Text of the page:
Fernando Valenzuela’s hideaway is just temporary

Jan 12, 2010 5:02 PM

Golden Edge by Ed Golden |

Bill Shoemaker never had a weight problem. From the time he was placed in a shoe box and put in an oven to keep warm by his grandmother a few days after he was born, The Shoe was a natural lightweight.

When he began his career in 1949 until The Legend’s Last Ride on Feb. 3, 1990, Shoemaker never weighed more than 100 pounds. He was the consummate jockey: light weight, keen mind, hands of a surgeon.

Most jockeys would settle for one out of three. As it is, in today’s plus-size society, jockeys have all they can do to maintain a typical riding weight of 116 pounds. To do that, they must stay on a rigid diet, exercise vigorously, hit the steam room with regularity and "flip." Not all, but some.

"Flipping" is the gross process whereby one eats, then regurgitates the vittles, purging unwanted calories to keep weight down. It is an extreme and risky lifestyle some riders adapt to pursue their passion.

One rider who has surrendered, at least for the present, is Fernando Valenzuela. A competent rider from a prominent racing family, Fernando has flown under the radar throughout his career and will never come within a furlong of being as famous or successful a rider as his cousin, Patrick, or late uncle, Milo. Fernando still carries a torch, however, for his fickle fervor, although the flame is flickering.

Valenzuela, who turned 40 last June 18, hasn’t ridden competitively since the Fairplex Park meet in September of 2008. Since then, the San Diego native has earned his keep by exercising horses in their early morning rituals for trainers such as Caesar Dominguez, John Shirreffs, Roger Stein and Darrell Vienna. The going rate: $15 a horse.

"I wasn’t getting enough mounts and my weight was on a roller coaster, so I just decided to stop riding, get healthy, do the right thing for my body and not have to worry about my weight on a daily basis," said Valenzuela, an engaging and candid fellow who makes his home in Glendora. His riding weight, including tack–saddle, boots and other paraphernalia–had burst beyond 120 pounds, no weight for a marquee jock, let alone one who was not on every trainer’s ‘A’ list. Now, he tips the scale at "a buck-fifty." (Read 150 pounds).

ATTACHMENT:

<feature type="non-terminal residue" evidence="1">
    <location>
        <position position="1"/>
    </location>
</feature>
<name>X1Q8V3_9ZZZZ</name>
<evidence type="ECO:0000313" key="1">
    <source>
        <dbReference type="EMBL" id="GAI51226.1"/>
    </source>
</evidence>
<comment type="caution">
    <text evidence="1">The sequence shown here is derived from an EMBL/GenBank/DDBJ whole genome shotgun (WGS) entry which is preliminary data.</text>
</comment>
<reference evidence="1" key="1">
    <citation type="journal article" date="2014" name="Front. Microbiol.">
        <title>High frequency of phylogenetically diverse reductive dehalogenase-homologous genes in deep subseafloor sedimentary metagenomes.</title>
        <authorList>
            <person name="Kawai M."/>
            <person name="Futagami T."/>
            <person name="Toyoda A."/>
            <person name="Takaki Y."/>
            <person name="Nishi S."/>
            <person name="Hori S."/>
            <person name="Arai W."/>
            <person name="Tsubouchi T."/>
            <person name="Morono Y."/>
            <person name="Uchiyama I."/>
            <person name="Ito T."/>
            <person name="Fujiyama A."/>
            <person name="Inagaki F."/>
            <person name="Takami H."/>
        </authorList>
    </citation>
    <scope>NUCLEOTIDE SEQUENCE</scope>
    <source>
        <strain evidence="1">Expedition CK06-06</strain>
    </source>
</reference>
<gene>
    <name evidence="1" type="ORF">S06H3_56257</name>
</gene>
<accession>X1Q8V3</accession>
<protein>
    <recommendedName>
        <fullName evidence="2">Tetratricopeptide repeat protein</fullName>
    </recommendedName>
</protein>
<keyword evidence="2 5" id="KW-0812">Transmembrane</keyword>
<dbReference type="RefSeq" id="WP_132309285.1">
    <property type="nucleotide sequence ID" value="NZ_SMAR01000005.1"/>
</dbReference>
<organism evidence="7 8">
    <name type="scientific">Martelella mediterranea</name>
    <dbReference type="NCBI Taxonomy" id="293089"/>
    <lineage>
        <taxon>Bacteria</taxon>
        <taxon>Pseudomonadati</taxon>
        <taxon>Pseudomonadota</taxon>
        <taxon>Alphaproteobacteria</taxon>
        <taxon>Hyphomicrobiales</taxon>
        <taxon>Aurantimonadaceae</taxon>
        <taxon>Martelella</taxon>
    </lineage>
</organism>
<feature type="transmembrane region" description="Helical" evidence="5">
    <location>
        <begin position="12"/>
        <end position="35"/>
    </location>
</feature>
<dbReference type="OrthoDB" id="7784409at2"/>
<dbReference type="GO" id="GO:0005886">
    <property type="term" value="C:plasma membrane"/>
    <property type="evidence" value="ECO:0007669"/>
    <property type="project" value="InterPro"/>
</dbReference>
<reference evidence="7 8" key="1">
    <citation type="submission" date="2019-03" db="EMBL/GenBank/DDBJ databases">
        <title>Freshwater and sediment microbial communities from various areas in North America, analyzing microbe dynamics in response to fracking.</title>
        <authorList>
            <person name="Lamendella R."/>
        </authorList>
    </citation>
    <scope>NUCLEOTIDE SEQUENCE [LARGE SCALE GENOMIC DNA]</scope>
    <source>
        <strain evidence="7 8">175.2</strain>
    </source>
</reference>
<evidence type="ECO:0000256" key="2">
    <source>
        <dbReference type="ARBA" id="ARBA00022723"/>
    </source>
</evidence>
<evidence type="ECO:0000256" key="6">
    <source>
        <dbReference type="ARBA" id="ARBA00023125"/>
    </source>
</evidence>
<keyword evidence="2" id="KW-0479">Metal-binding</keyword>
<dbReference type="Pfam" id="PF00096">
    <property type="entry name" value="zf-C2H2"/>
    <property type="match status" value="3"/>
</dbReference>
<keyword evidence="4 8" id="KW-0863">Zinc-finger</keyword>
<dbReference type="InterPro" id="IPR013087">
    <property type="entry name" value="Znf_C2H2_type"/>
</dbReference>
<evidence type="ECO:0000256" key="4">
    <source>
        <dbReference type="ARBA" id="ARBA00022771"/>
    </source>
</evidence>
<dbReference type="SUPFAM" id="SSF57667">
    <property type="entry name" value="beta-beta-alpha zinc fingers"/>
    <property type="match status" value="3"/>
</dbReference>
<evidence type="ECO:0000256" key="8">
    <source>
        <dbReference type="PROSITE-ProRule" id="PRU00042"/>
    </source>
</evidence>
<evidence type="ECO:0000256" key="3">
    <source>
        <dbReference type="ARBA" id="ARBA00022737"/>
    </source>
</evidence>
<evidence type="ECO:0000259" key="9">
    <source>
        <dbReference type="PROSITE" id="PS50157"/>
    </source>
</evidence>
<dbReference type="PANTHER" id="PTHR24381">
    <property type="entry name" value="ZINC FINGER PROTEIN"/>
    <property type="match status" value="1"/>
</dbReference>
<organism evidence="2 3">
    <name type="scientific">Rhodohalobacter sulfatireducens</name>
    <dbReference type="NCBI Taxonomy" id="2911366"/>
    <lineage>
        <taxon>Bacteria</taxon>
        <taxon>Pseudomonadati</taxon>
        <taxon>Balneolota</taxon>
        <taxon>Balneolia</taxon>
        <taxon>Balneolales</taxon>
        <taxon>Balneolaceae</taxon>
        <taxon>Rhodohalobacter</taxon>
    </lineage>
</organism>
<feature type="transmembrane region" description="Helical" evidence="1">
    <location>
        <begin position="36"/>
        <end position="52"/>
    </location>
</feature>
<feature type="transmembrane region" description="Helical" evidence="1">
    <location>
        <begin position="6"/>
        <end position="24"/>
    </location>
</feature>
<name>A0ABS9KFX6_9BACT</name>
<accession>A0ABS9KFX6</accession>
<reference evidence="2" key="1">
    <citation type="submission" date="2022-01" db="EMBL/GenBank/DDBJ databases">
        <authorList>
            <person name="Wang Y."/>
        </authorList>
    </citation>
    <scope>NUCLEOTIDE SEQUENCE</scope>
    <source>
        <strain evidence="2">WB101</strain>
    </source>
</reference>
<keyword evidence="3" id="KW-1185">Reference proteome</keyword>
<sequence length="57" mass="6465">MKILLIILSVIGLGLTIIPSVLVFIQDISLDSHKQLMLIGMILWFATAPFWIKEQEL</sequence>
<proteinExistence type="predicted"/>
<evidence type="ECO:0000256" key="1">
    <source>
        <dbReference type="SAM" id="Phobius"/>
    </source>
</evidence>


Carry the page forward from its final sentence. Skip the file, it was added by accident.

"Just before I decided to stop riding, I was having trouble tacking 122," Valenzuela said. "That’s when I knew I needed a break. I was just kind of going through the motions and not putting 100 percent effort into what I was doing. I had to regroup. I started working horses and doing the right thing to get healthy."

There are almost as many Valenzuelas as there are Osmonds. Fernando’s father, Martin, was one of six brothers to ride or train horses. Fernando won a handful of stakes races since he began his career at 18. With fewer than 1,000 career wins and less than $20 million in earnings in more than two decades of riding, Fernando’s best year was 1994 when his mounts earned more than $4 million.

He rode in Saudi Arabia in the winter of 1997 and spring of 1998 for Prince Faisal bin Khalid Abdul Aziz, but no trainer has been knocking Fernando’s door down to give him a leg up since.

Valenzuela recognizes he will never be on a Hall of Fame ballot, like Milo was (the regular rider of the five-time Horse of the Year Kelso was enshrined before he died at the age of 74 three months ago). Nor will Fernando be as effusive or eminent as the oft-suspended and demonized Patrick, his 47-year-old kinsman who has been banished from riding in California and now plies his trade in Louisiana.

"I saw Patrick about a month ago," Fernando said. "He told me he was going to stay in Southern California until he got re-licensed, but I guess they won’t give him a hearing until March, so he went back to Louisiana. I saw where he won a race for trainer Ray Sibille the other day."

Meanwhile, Fernando pursues his dream.

"Eventually, I am going to come back, no doubt about it," he said. "I feel like I want to be in it for the long run, and as long as I’m healthy, I’m going to ride."


Locks for Eclipse Awards, to be announced next Monday, Jan. 18: apprentice jockey, Christian Santiago Reyes; trainer, Steve Asmussen; steeplechase horse, Mixed Up; male turf horse, Gio Ponti; older female, Zenyatta; three-year-old filly, Rachel Alexandra; three-year-old male, Summer Bird; two-year-old male, Lookin At Lucky; and Horse of the Year, Rachel Alexandra. I expect to bat 1,000 … Watching the Eagles get mauled twice by Dallas last week was pure torture. An offensive scheme like Andy Reid’s that allows an opponent to have the ball twice as long as you do should have the code name, "Water Boarding."